Marcelo Gleiser at NPR:
Last week, Adam Gopnik of The New Yorker published a satirical essay, in which he wondered whether the strange reality we live in could be some kind of computer game played by an advanced intelligence (us in the future or alien).
His point was that if it is, the "programmers" are messing up, given the absurdity of current events: the incredible faux-pas at the Oscars, where the wrong best picture was announced; Donald Trump, the most outsider president ever elected in U.S. history; the strange comeback by the New England Patriots at the Super Bowl. These events, claims Gopnik, are not just weird; they point to a glitch in the "Matrix," the program that runs us all.
For most people trying to make a living, pay bills or fighting an illness, to spend time considering that our reality is not the "real thing" but actually a highly-sophisticated simulation sounds ridiculous. Someone close to me said, "I wish smart people would focus on real world problems and not on this nonsense." I confess that despite being a scientist that uses simulations in my research, I tend to sympathize with this. To blame the current mess on powers beyond us sounds like a major cop out. It's like the older brother framing the younger one for the broken window. "He threw the ball!" Not our fault, not our responsibility, "they" are doing this to us.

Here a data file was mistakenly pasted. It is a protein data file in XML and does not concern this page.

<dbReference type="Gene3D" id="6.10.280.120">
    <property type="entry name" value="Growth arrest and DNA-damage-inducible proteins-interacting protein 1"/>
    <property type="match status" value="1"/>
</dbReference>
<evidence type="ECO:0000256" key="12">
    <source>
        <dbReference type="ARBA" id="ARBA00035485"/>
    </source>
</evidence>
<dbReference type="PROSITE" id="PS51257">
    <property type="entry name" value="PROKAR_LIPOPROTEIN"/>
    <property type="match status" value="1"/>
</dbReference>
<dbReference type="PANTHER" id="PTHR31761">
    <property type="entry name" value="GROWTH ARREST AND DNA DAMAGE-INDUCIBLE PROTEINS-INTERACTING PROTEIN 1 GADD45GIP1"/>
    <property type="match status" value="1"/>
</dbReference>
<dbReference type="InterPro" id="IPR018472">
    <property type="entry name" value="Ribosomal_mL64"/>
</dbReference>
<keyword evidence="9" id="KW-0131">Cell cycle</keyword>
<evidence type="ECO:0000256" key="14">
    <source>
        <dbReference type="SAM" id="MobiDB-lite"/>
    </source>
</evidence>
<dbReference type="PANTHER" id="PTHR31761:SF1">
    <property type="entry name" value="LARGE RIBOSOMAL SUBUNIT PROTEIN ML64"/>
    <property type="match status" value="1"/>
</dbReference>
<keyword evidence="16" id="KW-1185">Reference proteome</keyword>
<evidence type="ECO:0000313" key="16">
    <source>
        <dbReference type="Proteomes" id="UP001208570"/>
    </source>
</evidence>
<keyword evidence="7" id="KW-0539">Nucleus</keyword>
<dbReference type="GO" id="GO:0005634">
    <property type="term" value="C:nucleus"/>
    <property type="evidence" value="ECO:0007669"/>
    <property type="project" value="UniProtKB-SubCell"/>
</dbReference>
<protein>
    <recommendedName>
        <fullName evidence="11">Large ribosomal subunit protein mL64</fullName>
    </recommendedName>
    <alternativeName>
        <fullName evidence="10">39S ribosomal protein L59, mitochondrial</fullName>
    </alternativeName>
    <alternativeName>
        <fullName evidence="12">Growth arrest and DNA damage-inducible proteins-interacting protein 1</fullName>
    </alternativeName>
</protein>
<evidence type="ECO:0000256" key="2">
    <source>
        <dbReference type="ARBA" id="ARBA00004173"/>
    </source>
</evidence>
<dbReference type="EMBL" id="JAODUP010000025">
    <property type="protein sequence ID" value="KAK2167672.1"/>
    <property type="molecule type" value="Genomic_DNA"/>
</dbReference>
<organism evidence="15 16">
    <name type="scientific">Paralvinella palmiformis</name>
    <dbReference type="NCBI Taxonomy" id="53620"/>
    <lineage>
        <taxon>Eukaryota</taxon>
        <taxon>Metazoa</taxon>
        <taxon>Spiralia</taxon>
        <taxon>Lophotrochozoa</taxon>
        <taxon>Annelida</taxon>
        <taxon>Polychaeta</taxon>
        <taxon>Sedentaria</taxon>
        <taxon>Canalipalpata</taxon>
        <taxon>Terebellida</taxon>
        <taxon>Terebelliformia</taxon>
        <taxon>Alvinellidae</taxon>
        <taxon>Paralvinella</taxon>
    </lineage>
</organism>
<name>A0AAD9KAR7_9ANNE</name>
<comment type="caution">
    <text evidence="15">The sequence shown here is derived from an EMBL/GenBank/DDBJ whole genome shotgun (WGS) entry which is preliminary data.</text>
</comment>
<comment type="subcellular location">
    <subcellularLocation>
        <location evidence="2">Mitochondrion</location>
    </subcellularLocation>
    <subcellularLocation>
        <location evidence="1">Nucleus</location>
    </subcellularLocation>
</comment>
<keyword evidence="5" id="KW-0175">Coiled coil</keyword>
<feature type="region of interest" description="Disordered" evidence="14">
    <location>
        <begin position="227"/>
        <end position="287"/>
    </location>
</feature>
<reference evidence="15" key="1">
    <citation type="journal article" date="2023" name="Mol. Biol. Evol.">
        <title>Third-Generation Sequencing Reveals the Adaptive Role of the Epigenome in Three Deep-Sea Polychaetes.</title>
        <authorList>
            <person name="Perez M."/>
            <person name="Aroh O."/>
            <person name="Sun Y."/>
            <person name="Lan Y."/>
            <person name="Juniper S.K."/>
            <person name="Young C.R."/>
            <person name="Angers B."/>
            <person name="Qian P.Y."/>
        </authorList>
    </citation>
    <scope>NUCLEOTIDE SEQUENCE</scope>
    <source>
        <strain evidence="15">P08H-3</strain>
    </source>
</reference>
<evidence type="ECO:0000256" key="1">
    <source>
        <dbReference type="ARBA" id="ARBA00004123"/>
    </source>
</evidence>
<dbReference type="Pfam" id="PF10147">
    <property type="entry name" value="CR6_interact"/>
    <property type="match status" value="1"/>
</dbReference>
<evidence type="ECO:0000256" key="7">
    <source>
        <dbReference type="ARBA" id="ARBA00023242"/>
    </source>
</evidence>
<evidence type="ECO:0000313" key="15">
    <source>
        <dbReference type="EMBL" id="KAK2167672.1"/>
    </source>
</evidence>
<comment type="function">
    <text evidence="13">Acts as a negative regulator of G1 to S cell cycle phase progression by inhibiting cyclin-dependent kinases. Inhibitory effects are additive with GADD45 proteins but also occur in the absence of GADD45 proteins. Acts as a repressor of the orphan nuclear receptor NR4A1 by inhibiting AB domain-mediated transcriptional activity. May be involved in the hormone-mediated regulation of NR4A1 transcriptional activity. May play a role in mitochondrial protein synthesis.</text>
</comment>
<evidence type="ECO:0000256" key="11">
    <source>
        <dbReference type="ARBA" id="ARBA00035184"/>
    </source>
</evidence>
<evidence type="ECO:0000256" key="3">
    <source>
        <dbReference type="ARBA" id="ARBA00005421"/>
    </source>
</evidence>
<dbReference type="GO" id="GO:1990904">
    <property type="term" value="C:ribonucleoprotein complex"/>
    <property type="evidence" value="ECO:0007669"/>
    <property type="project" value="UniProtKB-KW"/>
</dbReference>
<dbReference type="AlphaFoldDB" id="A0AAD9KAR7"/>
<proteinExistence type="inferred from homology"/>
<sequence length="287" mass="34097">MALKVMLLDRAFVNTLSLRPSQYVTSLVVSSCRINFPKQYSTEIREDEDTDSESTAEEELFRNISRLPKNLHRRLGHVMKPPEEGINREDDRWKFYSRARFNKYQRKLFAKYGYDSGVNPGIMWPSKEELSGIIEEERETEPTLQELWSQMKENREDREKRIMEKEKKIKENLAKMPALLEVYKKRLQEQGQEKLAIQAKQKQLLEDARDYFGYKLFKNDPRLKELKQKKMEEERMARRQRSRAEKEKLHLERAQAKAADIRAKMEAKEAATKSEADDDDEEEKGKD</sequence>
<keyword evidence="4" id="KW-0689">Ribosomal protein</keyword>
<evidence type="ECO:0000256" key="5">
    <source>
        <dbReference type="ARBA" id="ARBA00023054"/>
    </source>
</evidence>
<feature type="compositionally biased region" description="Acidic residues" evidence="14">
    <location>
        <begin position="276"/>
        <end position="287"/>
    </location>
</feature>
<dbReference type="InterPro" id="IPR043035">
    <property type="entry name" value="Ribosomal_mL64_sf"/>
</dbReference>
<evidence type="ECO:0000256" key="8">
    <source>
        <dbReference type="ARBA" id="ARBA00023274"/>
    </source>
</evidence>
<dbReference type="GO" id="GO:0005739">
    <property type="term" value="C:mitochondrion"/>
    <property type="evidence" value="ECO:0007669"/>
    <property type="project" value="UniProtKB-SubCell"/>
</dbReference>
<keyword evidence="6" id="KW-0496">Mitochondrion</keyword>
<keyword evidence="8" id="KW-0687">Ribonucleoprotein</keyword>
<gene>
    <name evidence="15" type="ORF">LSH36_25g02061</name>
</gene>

Of course, philosophers consider such questions because they are interesting and raise points about the nature of reality and our perception of it.